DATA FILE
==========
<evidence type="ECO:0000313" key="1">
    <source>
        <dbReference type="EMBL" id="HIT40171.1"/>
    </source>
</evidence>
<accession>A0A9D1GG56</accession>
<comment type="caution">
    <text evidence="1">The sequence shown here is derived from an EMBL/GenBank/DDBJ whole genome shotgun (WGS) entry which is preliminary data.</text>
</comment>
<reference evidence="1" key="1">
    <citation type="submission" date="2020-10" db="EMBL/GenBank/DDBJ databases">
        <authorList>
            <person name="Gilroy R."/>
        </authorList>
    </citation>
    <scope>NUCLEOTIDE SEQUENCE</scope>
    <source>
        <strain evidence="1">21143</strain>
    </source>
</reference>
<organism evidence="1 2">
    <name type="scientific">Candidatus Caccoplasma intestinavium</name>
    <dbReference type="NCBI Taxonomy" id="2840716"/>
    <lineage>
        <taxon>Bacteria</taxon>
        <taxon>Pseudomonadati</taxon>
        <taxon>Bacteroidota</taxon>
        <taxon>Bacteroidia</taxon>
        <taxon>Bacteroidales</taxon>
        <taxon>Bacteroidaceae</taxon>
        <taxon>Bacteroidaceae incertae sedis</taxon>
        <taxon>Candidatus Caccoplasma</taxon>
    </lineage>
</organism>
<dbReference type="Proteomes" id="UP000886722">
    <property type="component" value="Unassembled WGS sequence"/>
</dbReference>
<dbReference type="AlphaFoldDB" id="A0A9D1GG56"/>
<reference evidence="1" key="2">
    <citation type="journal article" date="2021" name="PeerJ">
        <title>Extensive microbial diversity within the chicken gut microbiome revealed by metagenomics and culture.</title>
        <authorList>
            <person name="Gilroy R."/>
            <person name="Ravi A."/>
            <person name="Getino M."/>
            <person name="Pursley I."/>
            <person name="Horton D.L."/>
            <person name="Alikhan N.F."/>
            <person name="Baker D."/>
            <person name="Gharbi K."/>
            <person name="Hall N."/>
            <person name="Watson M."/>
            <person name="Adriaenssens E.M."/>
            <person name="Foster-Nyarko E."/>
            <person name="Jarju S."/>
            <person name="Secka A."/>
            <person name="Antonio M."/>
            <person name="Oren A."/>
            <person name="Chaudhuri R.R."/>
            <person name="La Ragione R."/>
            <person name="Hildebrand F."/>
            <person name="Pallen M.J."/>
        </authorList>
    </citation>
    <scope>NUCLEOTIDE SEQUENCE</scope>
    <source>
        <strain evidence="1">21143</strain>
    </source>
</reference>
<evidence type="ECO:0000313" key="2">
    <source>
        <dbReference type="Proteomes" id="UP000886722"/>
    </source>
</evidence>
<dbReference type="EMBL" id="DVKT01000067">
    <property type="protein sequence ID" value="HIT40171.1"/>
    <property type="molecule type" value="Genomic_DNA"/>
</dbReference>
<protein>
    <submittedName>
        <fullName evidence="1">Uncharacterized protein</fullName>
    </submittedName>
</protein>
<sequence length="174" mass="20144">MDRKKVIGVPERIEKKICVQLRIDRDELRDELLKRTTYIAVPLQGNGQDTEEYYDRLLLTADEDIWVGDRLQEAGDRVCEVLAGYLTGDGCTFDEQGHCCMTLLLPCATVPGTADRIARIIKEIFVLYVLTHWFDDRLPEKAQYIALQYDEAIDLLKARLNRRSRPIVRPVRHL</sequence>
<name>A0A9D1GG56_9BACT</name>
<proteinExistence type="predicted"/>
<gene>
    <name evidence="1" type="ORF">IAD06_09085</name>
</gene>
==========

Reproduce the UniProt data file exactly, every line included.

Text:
<evidence type="ECO:0000313" key="1">
    <source>
        <dbReference type="EMBL" id="HIT40171.1"/>
    </source>
</evidence>
<accession>A0A9D1GG56</accession>
<comment type="caution">
    <text evidence="1">The sequence shown here is derived from an EMBL/GenBank/DDBJ whole genome shotgun (WGS) entry which is preliminary data.</text>
</comment>
<reference evidence="1" key="1">
    <citation type="submission" date="2020-10" db="EMBL/GenBank/DDBJ databases">
        <authorList>
            <person name="Gilroy R."/>
        </authorList>
    </citation>
    <scope>NUCLEOTIDE SEQUENCE</scope>
    <source>
        <strain evidence="1">21143</strain>
    </source>
</reference>
<organism evidence="1 2">
    <name type="scientific">Candidatus Caccoplasma intestinavium</name>
    <dbReference type="NCBI Taxonomy" id="2840716"/>
    <lineage>
        <taxon>Bacteria</taxon>
        <taxon>Pseudomonadati</taxon>
        <taxon>Bacteroidota</taxon>
        <taxon>Bacteroidia</taxon>
        <taxon>Bacteroidales</taxon>
        <taxon>Bacteroidaceae</taxon>
        <taxon>Bacteroidaceae incertae sedis</taxon>
        <taxon>Candidatus Caccoplasma</taxon>
    </lineage>
</organism>
<dbReference type="Proteomes" id="UP000886722">
    <property type="component" value="Unassembled WGS sequence"/>
</dbReference>
<dbReference type="AlphaFoldDB" id="A0A9D1GG56"/>
<reference evidence="1" key="2">
    <citation type="journal article" date="2021" name="PeerJ">
        <title>Extensive microbial diversity within the chicken gut microbiome revealed by metagenomics and culture.</title>
        <authorList>
            <person name="Gilroy R."/>
            <person name="Ravi A."/>
            <person name="Getino M."/>
            <person name="Pursley I."/>
            <person name="Horton D.L."/>
            <person name="Alikhan N.F."/>
            <person name="Baker D."/>
            <person name="Gharbi K."/>
            <person name="Hall N."/>
            <person name="Watson M."/>
            <person name="Adriaenssens E.M."/>
            <person name="Foster-Nyarko E."/>
            <person name="Jarju S."/>
            <person name="Secka A."/>
            <person name="Antonio M."/>
            <person name="Oren A."/>
            <person name="Chaudhuri R.R."/>
            <person name="La Ragione R."/>
            <person name="Hildebrand F."/>
            <person name="Pallen M.J."/>
        </authorList>
    </citation>
    <scope>NUCLEOTIDE SEQUENCE</scope>
    <source>
        <strain evidence="1">21143</strain>
    </source>
</reference>
<evidence type="ECO:0000313" key="2">
    <source>
        <dbReference type="Proteomes" id="UP000886722"/>
    </source>
</evidence>
<dbReference type="EMBL" id="DVKT01000067">
    <property type="protein sequence ID" value="HIT40171.1"/>
    <property type="molecule type" value="Genomic_DNA"/>
</dbReference>
<protein>
    <submittedName>
        <fullName evidence="1">Uncharacterized protein</fullName>
    </submittedName>
</protein>
<sequence length="174" mass="20144">MDRKKVIGVPERIEKKICVQLRIDRDELRDELLKRTTYIAVPLQGNGQDTEEYYDRLLLTADEDIWVGDRLQEAGDRVCEVLAGYLTGDGCTFDEQGHCCMTLLLPCATVPGTADRIARIIKEIFVLYVLTHWFDDRLPEKAQYIALQYDEAIDLLKARLNRRSRPIVRPVRHL</sequence>
<name>A0A9D1GG56_9BACT</name>
<proteinExistence type="predicted"/>
<gene>
    <name evidence="1" type="ORF">IAD06_09085</name>
</gene>